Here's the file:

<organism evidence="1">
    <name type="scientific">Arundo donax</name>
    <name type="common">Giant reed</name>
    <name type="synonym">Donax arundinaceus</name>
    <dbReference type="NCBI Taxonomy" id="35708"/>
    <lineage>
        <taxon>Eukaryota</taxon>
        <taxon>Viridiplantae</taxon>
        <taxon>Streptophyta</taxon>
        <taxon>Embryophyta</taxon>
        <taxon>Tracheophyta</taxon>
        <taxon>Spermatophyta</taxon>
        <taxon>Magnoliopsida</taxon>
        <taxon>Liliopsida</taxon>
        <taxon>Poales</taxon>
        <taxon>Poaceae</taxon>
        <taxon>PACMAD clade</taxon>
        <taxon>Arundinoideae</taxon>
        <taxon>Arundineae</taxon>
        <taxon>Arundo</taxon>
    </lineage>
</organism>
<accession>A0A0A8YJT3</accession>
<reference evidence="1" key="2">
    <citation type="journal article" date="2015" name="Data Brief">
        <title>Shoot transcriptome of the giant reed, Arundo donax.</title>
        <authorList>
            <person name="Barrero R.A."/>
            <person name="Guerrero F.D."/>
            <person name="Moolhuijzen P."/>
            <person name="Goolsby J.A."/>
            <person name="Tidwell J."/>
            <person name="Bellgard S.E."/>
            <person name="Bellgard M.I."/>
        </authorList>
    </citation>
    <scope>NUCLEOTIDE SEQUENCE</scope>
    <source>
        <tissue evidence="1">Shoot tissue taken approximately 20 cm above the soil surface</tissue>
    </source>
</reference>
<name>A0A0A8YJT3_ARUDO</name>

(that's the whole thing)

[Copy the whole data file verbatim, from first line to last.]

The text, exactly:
<organism evidence="1">
    <name type="scientific">Arundo donax</name>
    <name type="common">Giant reed</name>
    <name type="synonym">Donax arundinaceus</name>
    <dbReference type="NCBI Taxonomy" id="35708"/>
    <lineage>
        <taxon>Eukaryota</taxon>
        <taxon>Viridiplantae</taxon>
        <taxon>Streptophyta</taxon>
        <taxon>Embryophyta</taxon>
        <taxon>Tracheophyta</taxon>
        <taxon>Spermatophyta</taxon>
        <taxon>Magnoliopsida</taxon>
        <taxon>Liliopsida</taxon>
        <taxon>Poales</taxon>
        <taxon>Poaceae</taxon>
        <taxon>PACMAD clade</taxon>
        <taxon>Arundinoideae</taxon>
        <taxon>Arundineae</taxon>
        <taxon>Arundo</taxon>
    </lineage>
</organism>
<accession>A0A0A8YJT3</accession>
<reference evidence="1" key="2">
    <citation type="journal article" date="2015" name="Data Brief">
        <title>Shoot transcriptome of the giant reed, Arundo donax.</title>
        <authorList>
            <person name="Barrero R.A."/>
            <person name="Guerrero F.D."/>
            <person name="Moolhuijzen P."/>
            <person name="Goolsby J.A."/>
            <person name="Tidwell J."/>
            <person name="Bellgard S.E."/>
            <person name="Bellgard M.I."/>
        </authorList>
    </citation>
    <scope>NUCLEOTIDE SEQUENCE</scope>
    <source>
        <tissue evidence="1">Shoot tissue taken approximately 20 cm above the soil surface</tissue>
    </source>
</reference>
<name>A0A0A8YJT3_ARUDO</name>